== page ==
Spanish English month continues… In this guest blog we leave Spain for a short while and hop over to the Americas. Author (also of an earlier post) Joseph D. Persico is based in Argentina and teaches spoken English for teachers and translators, as well as EFL courses for adult learners in Buenos Aires.
Spanish and English were born in Europe, of course. Centuries later the two languages crossed the Atlantic and found a new home. 400+ years after that, many Spanish and English speakers here in the Americas still think they speak an inferior version of their own language! In Argentina people occasionally ask me if I teach British English or American English. My response is that most EFL textbooks are produced by British publishers (which I assume is because, in the recent past, the British empire was so big that the sun never set on it.) Then, while pretending I’m cool with the issue(!), I explain:
(a) why I like using British books:
Because every now and then I find differences in vocabulary between American and British English that are fun to talk about, and even I (!) can learn some new words. For example, the last British English word I learned was crèche, though my all-time favorite still has to be fortnight—or is that fortknight?
(b) why American English is authentic English, too:
Because there are really only three differences between any two dialects of a language:
(1) pronunciation (but this alone doesn’t distinguish one language from another)
(2) vocabulary (but people can usually just laugh at these)
(3) grammar, which is RARELY a problem. (You might ask why it’s rarely a problem, and the answer is simple: if the grammar of two dialects were very different, the two dialects would be two languages: like Spanish and French, or English and German.)
An interesting aside about grammar differences (which may only be only interesting if you’re an American English speaker): one of the most well-known soccer teams in Argentina (in the world?) is called Club Atlético River Plate. But, I never understood why they called it River Plate until I learned that in British English the name of a river goes before the word river in river names (very confusing, I know):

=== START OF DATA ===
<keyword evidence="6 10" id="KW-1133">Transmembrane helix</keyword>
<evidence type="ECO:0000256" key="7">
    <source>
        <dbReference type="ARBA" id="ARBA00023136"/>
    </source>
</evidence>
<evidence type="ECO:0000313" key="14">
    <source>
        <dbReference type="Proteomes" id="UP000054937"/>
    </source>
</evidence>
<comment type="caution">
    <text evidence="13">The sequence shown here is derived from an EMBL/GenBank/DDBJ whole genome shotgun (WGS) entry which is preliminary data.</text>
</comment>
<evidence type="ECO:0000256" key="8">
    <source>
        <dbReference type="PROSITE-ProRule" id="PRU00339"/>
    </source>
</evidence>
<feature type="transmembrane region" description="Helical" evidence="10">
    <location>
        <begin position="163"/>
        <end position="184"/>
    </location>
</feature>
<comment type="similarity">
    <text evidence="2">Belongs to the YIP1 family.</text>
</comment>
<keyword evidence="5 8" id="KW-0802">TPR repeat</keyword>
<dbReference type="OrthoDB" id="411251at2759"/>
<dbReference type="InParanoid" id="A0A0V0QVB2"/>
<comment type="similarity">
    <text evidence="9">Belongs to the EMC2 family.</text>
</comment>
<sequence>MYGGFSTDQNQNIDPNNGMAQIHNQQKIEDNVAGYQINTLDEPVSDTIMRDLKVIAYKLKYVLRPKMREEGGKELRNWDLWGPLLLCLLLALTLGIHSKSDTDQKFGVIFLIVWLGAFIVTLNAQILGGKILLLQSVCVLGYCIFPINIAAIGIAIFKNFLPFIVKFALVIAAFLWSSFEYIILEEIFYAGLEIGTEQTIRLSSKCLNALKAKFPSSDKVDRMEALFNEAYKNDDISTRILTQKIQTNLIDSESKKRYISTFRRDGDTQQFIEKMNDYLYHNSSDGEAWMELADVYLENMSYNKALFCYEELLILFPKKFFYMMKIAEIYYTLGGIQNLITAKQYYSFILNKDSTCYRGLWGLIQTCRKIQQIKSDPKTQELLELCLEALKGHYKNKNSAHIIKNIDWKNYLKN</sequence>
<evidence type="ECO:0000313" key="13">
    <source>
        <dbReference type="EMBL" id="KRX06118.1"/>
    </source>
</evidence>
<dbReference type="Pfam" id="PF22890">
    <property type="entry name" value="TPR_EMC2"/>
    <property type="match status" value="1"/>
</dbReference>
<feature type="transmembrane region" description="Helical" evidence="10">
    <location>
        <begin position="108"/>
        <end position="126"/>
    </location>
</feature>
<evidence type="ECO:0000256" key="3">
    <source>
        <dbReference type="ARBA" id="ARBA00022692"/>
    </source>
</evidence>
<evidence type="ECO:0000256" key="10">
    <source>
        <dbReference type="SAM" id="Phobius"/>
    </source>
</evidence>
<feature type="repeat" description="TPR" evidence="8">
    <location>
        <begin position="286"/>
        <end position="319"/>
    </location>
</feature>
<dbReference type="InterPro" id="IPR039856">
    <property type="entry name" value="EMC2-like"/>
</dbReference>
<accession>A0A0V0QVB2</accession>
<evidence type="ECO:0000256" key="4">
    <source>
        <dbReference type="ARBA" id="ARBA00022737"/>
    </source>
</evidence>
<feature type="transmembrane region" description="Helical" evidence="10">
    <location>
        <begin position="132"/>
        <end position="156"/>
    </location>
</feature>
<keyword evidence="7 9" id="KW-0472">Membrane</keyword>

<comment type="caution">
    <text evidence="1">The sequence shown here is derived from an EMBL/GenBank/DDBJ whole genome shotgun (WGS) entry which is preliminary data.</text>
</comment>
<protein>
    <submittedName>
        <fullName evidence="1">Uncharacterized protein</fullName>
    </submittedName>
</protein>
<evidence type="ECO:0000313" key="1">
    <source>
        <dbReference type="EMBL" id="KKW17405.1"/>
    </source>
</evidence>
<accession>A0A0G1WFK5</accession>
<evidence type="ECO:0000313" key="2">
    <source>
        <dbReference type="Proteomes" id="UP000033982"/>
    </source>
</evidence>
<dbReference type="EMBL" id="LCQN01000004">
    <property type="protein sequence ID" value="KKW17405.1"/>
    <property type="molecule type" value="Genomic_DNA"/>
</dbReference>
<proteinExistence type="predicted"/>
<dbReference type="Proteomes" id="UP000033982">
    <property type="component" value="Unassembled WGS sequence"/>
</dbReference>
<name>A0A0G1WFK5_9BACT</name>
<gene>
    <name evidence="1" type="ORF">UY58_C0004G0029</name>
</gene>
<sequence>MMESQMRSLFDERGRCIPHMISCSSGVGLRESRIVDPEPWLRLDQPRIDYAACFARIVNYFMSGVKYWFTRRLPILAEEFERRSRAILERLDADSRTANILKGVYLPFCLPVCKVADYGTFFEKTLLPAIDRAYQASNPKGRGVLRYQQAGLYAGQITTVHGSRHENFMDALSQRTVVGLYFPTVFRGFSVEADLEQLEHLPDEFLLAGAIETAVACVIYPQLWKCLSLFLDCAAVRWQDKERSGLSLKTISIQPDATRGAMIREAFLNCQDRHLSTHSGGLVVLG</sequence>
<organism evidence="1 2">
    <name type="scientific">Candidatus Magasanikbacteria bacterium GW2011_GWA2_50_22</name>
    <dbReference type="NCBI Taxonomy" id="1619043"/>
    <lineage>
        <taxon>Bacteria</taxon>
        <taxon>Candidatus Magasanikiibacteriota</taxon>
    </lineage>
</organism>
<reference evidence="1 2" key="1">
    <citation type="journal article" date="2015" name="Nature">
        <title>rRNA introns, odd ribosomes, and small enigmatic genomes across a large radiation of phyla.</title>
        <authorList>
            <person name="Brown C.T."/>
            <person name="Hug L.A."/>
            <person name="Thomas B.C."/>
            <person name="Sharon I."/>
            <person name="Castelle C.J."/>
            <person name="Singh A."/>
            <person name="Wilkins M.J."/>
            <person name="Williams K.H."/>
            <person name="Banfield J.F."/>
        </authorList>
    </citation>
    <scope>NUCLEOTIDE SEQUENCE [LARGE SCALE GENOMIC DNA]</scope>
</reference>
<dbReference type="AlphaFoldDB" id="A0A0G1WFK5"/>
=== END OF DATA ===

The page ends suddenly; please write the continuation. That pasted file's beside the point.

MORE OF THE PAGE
British English: the River Thames, the River Clyde, the River Plate
American English: the Thames River, the Clyde River, the Plate River
Anyways, I sometimes end my short lesson on dialects by asking the following question of the person who asked me if I teach American or British English: do you really think that your Spanish isn’t real Spanish? It should come as no surpirse to me, but, many times, the answer to that question is “yes”.
Part two of my post will explore a convincing and conclusive argument for why American English and American Spanish are the real McCoy.
I have often wondered why Porteños call their language something other than Spanish. They speak Spanish, with a few local splashes of color thrown in. Spanish is qualified in Spain by calling it “Castillian” but what is “Castellano”? It’s not fundamentally different from Spanish just because they use the “vos” rather than the “tu” nor because they pronounce the “ll” like an airy “j” or an “sh” rather than like a soft “y” as in other Spanish speaking countries. If you speak Spanish ANY where else in the world and then make your way to Argentina you can converse with ease with anyone without changing the “tu” to “vos” so in effect it isn’t another language…